A Weird Case of Super-Goo


60 pages
ISBN 0-439-98793-8
DDC jC813'.54





Illustrations by Sam Sisco
Reviewed by Deborah Dowson

Deborah Dowson is a Canadian children’s librarian living in Powell,


The quirky Quark siblings, Kevin and Tina, and their level-headed
associate Giles Barnes are getting into more madcap adventures in these
latest additions to the Barnes and the Brains series.

In A Creepy Case of Vampires, Kevin and Giles can’t help but come to
the conclusion that a black-caped figure in the tower of the church is a
vampire. On further investigation, they discover that the church tower
has been infested with bats, which are creating an awful nuisance for
the priest and the congregation. A visiting professor explains that the
bats are simply looking for a new home. Barnes realizes that driving
them away isn’t a very good solution. Instead, he builds them new bat
houses and with Tina’s invention to entice them, the bats are soon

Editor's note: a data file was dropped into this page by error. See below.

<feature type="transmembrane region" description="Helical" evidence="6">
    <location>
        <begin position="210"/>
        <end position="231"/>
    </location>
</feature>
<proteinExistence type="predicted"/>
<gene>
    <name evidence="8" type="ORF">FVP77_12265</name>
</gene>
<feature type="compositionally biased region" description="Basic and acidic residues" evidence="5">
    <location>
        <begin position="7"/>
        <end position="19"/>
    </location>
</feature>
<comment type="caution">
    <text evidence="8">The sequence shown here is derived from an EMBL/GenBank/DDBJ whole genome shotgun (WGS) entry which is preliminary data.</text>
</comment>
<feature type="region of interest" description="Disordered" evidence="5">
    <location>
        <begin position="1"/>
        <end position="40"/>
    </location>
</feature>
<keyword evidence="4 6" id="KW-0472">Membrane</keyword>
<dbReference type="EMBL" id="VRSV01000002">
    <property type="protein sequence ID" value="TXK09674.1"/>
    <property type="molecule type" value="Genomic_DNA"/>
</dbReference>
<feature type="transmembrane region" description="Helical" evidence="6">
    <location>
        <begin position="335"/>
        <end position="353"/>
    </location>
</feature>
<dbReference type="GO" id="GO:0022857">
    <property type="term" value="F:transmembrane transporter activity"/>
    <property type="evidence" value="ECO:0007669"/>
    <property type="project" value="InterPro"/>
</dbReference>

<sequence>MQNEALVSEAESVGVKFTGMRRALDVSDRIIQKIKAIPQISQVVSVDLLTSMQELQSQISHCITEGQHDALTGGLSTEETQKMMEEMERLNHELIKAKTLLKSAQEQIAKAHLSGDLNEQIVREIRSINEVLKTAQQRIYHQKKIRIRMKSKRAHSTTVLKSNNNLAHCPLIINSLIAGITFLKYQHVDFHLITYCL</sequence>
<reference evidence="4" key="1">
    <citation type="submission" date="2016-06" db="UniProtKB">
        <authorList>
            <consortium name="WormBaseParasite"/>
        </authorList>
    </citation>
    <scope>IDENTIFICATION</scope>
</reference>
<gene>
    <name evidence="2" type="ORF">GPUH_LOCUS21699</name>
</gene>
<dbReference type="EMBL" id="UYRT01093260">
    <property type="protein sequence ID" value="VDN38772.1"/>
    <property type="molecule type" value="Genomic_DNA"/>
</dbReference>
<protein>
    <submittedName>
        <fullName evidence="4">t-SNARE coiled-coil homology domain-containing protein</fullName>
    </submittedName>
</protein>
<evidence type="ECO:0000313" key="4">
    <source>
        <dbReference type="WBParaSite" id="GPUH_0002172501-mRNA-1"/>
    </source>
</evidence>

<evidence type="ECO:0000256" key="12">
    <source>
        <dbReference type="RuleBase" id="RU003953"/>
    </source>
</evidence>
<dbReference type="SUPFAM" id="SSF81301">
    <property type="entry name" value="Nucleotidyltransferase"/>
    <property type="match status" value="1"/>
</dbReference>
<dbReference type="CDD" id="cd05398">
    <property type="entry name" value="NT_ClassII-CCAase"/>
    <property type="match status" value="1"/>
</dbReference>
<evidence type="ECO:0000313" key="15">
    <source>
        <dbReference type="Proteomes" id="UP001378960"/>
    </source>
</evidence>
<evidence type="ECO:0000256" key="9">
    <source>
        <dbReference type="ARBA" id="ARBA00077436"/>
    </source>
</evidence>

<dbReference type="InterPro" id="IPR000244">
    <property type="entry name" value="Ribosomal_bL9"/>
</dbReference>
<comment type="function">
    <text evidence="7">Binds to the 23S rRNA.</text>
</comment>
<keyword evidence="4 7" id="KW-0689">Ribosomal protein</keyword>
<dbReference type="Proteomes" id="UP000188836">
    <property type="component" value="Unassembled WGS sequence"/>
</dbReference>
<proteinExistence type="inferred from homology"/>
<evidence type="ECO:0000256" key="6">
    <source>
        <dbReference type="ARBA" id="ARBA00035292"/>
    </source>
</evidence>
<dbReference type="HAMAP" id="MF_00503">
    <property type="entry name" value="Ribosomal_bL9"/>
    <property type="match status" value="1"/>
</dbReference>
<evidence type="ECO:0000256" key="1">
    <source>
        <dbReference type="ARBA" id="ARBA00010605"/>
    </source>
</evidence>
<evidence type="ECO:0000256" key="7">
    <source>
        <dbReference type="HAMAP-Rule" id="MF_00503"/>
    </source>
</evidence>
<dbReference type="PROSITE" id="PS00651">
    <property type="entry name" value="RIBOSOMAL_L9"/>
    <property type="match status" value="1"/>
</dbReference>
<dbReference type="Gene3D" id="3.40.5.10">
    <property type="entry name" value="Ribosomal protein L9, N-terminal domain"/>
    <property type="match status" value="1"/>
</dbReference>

happily relocated. However, the reader is left wondering if the
professor isn’t just a little too batty.

In A Weird Case of Super-Goo, it seems that Giles is finished with the
“genius business” forever. Tina’s latest invention has left him
with flaming orange hair and he is so furious that he wants nothing more
to do with the Quarks. Then his Aunt Lillian comes for a visit and
concocts a wrinkle cream that literally takes years off her life.
“Little” Aunt Lillian becomes impossible to deal with and Giles has
no choice but to ask Tina and Kevin to help him return her to her
natural age. Their teamwork is a spectacular success and Barnes decides
to get back into the genius business after all.

These stories are extremely entertaining and entirely satisfying. No
matter how absurd the action becomes, the resolution contains a strong
dose of common sense and good judgment. They are both highly


Oppel, Kenneth., “A Weird Case of Super-Goo,” Canadian Book Review Annual Online, accessed May 18, 2024, https://cbra.library.utoronto.ca/items/show/23546.